Making metabolic health fun and futuristic
Niamh Michail, head of publishing at Vitafoods Europe, hosted a virtual panel discussion (hosted on 3rd May) on Metabolic health opportunities, and opened the show by stating that “only 12% of US adults are metabolically healthy."
She explained: "A healthy metabolism means that your body can digest and absorb nutrients from the food that you eat without unhealthy spikes in blood sugar, insulin, blood fat and inflammation."
Metabolic health has become a significant area of interest for the nutrition industry due to the growing awareness of the impact of diet and lifestyle on chronic diseases such as obesity, type 2 diabetes, and cardiovascular diseases.
As such, consumers are seeking microbiome modulating solutions that not only address their specific health concerns but also support their overall wellbeing.
Michail states: “There’s a huge opportunity here for food and nutrition brands to create products that do offer genuine solutions in that case.”
Dr. Raphaëlle O’Connor, director at product development company Inewtrition, joined the discussion to explain that there are three key spaces in metabolic health; weight management, gut health and blood sugar or diabetes.
She notes that products and services tend to look at these in isolation or combination, and they key companies working in this space include: Biolumen, creating 3d structured fibre; Flore, creating precision probiotics; and a number of innovators in the gut health testing space.
Education and taking inspiration
Included in the panel was also Mike Hughes, head of research and insight at FMCG Gurus, who stated: “Consumers recognise the importance of having a good metabolism, even if they can't necessarily define what that is.”
Hughes explained that consumers want microbiome modulating products that support their metabolic health but these can come with gastrointestinal side effects.
He said consumers want functional food and supplements to be 'compromise-free' in order to be able to incorporate them into lifestyles long term.
He warned that consumers are increasingly conscious about side effects, with FMCG data showing this will impact repeat purchases.
The solution lies in education, he said: “The industry needs to educate consumers to make sure that they're using these products in the right measures to minimise the risk of side effects.”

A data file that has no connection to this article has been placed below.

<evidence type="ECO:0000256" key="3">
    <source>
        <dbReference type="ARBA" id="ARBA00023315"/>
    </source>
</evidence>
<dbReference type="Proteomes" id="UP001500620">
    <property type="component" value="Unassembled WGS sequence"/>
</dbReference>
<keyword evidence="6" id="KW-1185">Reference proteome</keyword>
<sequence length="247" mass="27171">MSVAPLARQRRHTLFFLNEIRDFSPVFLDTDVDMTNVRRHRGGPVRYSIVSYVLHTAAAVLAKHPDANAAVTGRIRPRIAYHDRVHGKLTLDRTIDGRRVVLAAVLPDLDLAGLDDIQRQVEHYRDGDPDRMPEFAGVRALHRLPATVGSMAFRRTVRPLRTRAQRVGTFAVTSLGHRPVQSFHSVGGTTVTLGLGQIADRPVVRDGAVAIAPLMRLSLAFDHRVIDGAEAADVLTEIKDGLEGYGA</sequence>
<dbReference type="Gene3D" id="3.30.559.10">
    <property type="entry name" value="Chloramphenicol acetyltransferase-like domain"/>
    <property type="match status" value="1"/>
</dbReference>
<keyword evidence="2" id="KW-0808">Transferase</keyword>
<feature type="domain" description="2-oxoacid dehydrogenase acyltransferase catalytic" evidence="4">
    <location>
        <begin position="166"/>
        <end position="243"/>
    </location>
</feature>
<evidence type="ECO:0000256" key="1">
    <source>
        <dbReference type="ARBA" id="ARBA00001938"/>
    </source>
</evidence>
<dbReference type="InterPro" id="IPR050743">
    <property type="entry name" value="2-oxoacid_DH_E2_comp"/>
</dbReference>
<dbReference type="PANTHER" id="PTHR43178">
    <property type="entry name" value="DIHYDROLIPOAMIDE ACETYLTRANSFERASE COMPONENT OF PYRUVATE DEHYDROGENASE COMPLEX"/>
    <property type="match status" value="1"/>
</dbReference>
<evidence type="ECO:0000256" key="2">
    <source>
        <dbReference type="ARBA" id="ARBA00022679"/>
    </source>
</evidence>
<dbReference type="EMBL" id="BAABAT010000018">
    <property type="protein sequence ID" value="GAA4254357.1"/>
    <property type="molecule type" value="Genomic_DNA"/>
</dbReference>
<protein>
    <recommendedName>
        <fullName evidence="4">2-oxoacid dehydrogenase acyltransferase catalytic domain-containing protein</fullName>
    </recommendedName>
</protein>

He suggested that the gut health market could take inspiration from the 'aspirational' sports nutrition market which positions products in a way that suggests they will level-up the consumer’s life in some way, not just keep them healthy.
He said despite some of the products in the sports nutrition market causing side effects, mostly around gastrointestinal symptoms, the market remains popular.
“The reason that consumers continue to turn to these sports nutrition products, is because they are seen as fun. They’re trendy, they’re energetic, they’re not positioned as something that's a requirement.”
He suggested brands position biotics as long-term products that can be integrated into an active lifestyle in an enjoyable way.
O’Connor pointed out it is important for innovation to be bespoke and to delivery a personalised service. She said: “My suggestion would be to be as bespoke and tailored as possible.”
She explained that consumers will be approaching products with a specific health objective, both short and long-term, meaning they have to be supported in their long-term journey.
“The opportunity around innovation is not only to have a product that is backed up by science and evidence but also have a support mechanism in terms of services and technology to help our consumer.
“Our target audience is on a journey of not only diet today, but wellness tomorrow, and for the foreseeable future. This kind of time frame is important, especially around customised or personalised nutrition.”
She explained that it is important to consider new product design from a consumer psychology and behaviour perspective.
She said: “All of those touch points aim to educate, communicate, and support them on their journey."
Hughes affirmed a shift towards personalisation, stating: “Consumers may not always recognise that their body struggles to absorb certain nutrients, and so what we're going to see is that consumers want more personalised products that they feel are suited to their specific needs and wants.”
He does however warn that the attention to innovation in personalised nutrition comes with challenges.
He stated: “There’s a lot of talk around innovation in the market around personalised nutrition and nutrition genetic testing where consumers provide DNA samples for real-time analysis of their health issues and then gain personalised supplements or advice.
“Whilst consumers recognise the benefits of personalised nutrition, there are several challenges that the industry faces, ranging from security issues, from the storage of DNA data, to the reliability of such information in the long term, and the ethics associated with giving healthy young adults information that they may not know in regard to their health.”
Hughes concluded that accessible and full personalisation is a considerable time away, but that “in the immediate term, there's a real opportunity around customisation that can be done in slower, more gradual ways."
He noted it is important for personalised nutrition to be implemented in an ethical and responsible manner, with consideration given to issues such as equity, privacy, and accuracy, concluding: “In the short term, it will be more generally customised offerings that will be a hotbed of innovation.”